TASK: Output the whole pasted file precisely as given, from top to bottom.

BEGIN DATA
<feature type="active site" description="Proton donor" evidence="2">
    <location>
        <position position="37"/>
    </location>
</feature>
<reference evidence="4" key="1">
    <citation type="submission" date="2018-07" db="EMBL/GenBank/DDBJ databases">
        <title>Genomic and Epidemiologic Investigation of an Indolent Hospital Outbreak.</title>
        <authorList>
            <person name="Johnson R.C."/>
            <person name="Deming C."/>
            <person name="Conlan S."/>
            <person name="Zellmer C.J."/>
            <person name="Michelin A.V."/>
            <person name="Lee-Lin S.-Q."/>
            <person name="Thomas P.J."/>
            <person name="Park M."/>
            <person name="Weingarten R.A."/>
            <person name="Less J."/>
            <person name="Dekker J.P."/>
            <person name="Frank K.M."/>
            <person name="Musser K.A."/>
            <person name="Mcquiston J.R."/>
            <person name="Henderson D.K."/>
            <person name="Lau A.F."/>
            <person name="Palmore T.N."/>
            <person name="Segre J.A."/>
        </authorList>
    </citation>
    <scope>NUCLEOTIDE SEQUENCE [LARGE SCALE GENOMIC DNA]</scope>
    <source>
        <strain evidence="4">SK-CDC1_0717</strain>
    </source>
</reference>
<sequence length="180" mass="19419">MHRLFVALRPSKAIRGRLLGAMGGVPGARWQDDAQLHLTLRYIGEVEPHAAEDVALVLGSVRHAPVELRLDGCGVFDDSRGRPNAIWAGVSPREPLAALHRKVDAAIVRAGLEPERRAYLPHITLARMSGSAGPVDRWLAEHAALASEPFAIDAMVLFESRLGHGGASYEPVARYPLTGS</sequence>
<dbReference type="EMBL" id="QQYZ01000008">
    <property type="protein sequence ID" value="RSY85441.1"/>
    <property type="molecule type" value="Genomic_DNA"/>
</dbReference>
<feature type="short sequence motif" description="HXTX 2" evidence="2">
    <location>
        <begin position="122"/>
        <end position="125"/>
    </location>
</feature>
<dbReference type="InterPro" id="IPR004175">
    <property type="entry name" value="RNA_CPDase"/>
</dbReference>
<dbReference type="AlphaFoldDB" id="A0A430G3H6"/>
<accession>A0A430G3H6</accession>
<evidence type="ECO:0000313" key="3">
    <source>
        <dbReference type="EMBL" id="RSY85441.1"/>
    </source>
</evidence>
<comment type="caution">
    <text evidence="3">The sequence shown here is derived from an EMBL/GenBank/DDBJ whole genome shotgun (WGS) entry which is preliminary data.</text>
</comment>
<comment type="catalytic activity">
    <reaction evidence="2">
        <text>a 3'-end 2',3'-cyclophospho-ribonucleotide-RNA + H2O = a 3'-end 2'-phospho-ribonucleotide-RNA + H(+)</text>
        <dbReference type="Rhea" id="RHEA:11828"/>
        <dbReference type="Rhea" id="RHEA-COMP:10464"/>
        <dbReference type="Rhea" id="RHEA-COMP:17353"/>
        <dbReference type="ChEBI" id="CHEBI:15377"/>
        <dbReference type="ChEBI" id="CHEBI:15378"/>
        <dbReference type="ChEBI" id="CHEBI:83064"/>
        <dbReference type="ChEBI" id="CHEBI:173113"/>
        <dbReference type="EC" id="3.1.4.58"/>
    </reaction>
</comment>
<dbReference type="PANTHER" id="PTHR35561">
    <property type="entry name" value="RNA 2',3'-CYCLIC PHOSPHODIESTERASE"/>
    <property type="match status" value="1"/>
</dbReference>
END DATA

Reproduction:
<feature type="active site" description="Proton donor" evidence="2">
    <location>
        <position position="37"/>
    </location>
</feature>
<reference evidence="4" key="1">
    <citation type="submission" date="2018-07" db="EMBL/GenBank/DDBJ databases">
        <title>Genomic and Epidemiologic Investigation of an Indolent Hospital Outbreak.</title>
        <authorList>
            <person name="Johnson R.C."/>
            <person name="Deming C."/>
            <person name="Conlan S."/>
            <person name="Zellmer C.J."/>
            <person name="Michelin A.V."/>
            <person name="Lee-Lin S.-Q."/>
            <person name="Thomas P.J."/>
            <person name="Park M."/>
            <person name="Weingarten R.A."/>
            <person name="Less J."/>
            <person name="Dekker J.P."/>
            <person name="Frank K.M."/>
            <person name="Musser K.A."/>
            <person name="Mcquiston J.R."/>
            <person name="Henderson D.K."/>
            <person name="Lau A.F."/>
            <person name="Palmore T.N."/>
            <person name="Segre J.A."/>
        </authorList>
    </citation>
    <scope>NUCLEOTIDE SEQUENCE [LARGE SCALE GENOMIC DNA]</scope>
    <source>
        <strain evidence="4">SK-CDC1_0717</strain>
    </source>
</reference>
<sequence length="180" mass="19419">MHRLFVALRPSKAIRGRLLGAMGGVPGARWQDDAQLHLTLRYIGEVEPHAAEDVALVLGSVRHAPVELRLDGCGVFDDSRGRPNAIWAGVSPREPLAALHRKVDAAIVRAGLEPERRAYLPHITLARMSGSAGPVDRWLAEHAALASEPFAIDAMVLFESRLGHGGASYEPVARYPLTGS</sequence>
<dbReference type="EMBL" id="QQYZ01000008">
    <property type="protein sequence ID" value="RSY85441.1"/>
    <property type="molecule type" value="Genomic_DNA"/>
</dbReference>
<feature type="short sequence motif" description="HXTX 2" evidence="2">
    <location>
        <begin position="122"/>
        <end position="125"/>
    </location>
</feature>
<dbReference type="InterPro" id="IPR004175">
    <property type="entry name" value="RNA_CPDase"/>
</dbReference>
<dbReference type="AlphaFoldDB" id="A0A430G3H6"/>
<accession>A0A430G3H6</accession>
<evidence type="ECO:0000313" key="3">
    <source>
        <dbReference type="EMBL" id="RSY85441.1"/>
    </source>
</evidence>
<comment type="caution">
    <text evidence="3">The sequence shown here is derived from an EMBL/GenBank/DDBJ whole genome shotgun (WGS) entry which is preliminary data.</text>
</comment>
<comment type="catalytic activity">
    <reaction evidence="2">
        <text>a 3'-end 2',3'-cyclophospho-ribonucleotide-RNA + H2O = a 3'-end 2'-phospho-ribonucleotide-RNA + H(+)</text>
        <dbReference type="Rhea" id="RHEA:11828"/>
        <dbReference type="Rhea" id="RHEA-COMP:10464"/>
        <dbReference type="Rhea" id="RHEA-COMP:17353"/>
        <dbReference type="ChEBI" id="CHEBI:15377"/>
        <dbReference type="ChEBI" id="CHEBI:15378"/>
        <dbReference type="ChEBI" id="CHEBI:83064"/>
        <dbReference type="ChEBI" id="CHEBI:173113"/>
        <dbReference type="EC" id="3.1.4.58"/>
    </reaction>
</comment>
<dbReference type="PANTHER" id="PTHR35561">
    <property type="entry name" value="RNA 2',3'-CYCLIC PHOSPHODIESTERASE"/>
    <property type="match status" value="1"/>
</dbReference>